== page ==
Theo Albrecht, Trader Joe's, and Ruthless Focus

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The title of the Washington Post obituary sums it up: "Theo Albrecht, 88, dies; started Aldi food chain and expanded Trader Joe's." Here's the lead.

"Theo Albrecht, 88, a reclusive German billionaire who made his fortune building a discount-food business empire in Europe before buying and expanding the Trader Joe's grocery chain in the United States, died July 24 in his home town of Essen, Germany. No cause of death was reported. In the years after World War II, Mr. Albrecht and his older brother Karl took over their mother's corner store in Essen and turned it into Aldi, a multibillion-dollar chain of thousands of grocery stores whose success was firmly rooted in the Albrechts' penny-pinching ways."

It wasn't just "a" chain of discount grocery stores. ALDI (short for Albrecht Discount) was the chain that beat Wal-Mart at its own game. Wal-Mart threw up its hands and abandoned the German market four years ago.

There are really two ALDIs. In 1960, the brothers disagreed about whether they should sell cigarettes. Theo thought it was good business. Karl thought it would create a shoplifting problem.

The result was a friendly split into two companies. Theo got the ALDI Nord, covering Northern Germany and the rest of Europe. Karl took Southern Germany, Australia, the US, and the UK.

In Ruthless Focus, we recommend staying with a strategy as long as it works. That's what the Albrecht brothers have done. Their basic low price, cost-cutting strategy is the same in 2010 as when the brothers took over their Mutti's grocery 64 years ago.

But Theo Albrecht left us an even more impressive demonstration of the principle. It's part of the story of Trader Joe's.

The original "Trader Joe," Joe Coulombe, founded the company in 1958 in Southern California with the name Pronto Markets. The markets were basically convenience stores.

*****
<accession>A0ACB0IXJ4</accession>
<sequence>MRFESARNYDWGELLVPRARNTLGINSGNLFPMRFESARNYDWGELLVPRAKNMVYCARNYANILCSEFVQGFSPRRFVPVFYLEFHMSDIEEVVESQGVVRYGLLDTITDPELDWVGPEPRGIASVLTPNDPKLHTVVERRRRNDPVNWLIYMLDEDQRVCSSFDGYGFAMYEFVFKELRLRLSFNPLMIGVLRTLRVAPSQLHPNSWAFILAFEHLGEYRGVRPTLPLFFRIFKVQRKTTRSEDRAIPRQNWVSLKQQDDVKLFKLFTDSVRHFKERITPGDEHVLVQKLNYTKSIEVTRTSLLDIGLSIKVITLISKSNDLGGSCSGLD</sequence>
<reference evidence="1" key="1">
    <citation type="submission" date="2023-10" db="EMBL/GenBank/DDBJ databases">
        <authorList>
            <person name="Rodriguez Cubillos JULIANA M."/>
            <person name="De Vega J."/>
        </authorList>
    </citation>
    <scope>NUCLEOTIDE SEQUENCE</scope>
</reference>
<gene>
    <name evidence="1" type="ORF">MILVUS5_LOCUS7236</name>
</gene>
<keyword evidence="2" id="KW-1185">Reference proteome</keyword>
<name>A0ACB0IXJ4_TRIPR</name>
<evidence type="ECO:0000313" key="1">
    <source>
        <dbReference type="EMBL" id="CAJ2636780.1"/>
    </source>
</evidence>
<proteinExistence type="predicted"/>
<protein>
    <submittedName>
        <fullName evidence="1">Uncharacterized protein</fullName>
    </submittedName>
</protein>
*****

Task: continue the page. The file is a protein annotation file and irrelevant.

That made them vulnerable when the giant Southland Corporation began setting up its 7-11 stores nearby. His original strategy wouldn't work anymore, so Joe came up with something else.

He changed the strategy to targeting the educated consumer who wants a good buy. Probably that consumer was modeled on his father-in-law, a college botany professor who didn't make a lot of money.

He decided on low-cost gourmet foods presented in a fun atmosphere. The South Sea Island theme was carried through in the décor and the shirts worn by the staff. Oddball graphics and awful puns abounded.

He named the new stores "Trader Joe's." The first one opened in 1968 in Pasadena. In 1979, Theo Albrecht's ALDI bought the company.

At this point, ALDI could have acted like most big companies. They could have changed the way Trader Joe's did business. But they didn't

Trader Joe's strategy was working in 1979. So Albrecht stayed with it. It's still working today.

Here's to Theo Albrecht, who was not just a fabulously successful businessman, but one who realized that the best strategy is the one that works, not the one you came up with.

Boss's Bottom Line

When you've got a strategy that works, stay with it. That frees your people up to lavish innovation on the strategy. It helps you concentrate your resources and your efforts.

Check out my latest book, Ruthless Focus, at Amazon.

Posts about Ruthless Focus

Ruthless Focus: How to use key core strategies to grow your business
The Story of the Book

Annotated Table of Contents
Keep it Simple, Strategist
Strategy: Staying with What Works
Ruthless Focus on the Business Basics
Ruthless Focus: What about Toyota?
Ruthless Focus: Three Kinds of Crisis
The story of Yahoo's shifting strategy
Tom Stemberg, Staples, and the Two Strategy Questions
How Doing Acquisitions is like being a Fighter Pilot
Learning about Differentiation from Barbeque
Danger, Trader Joes!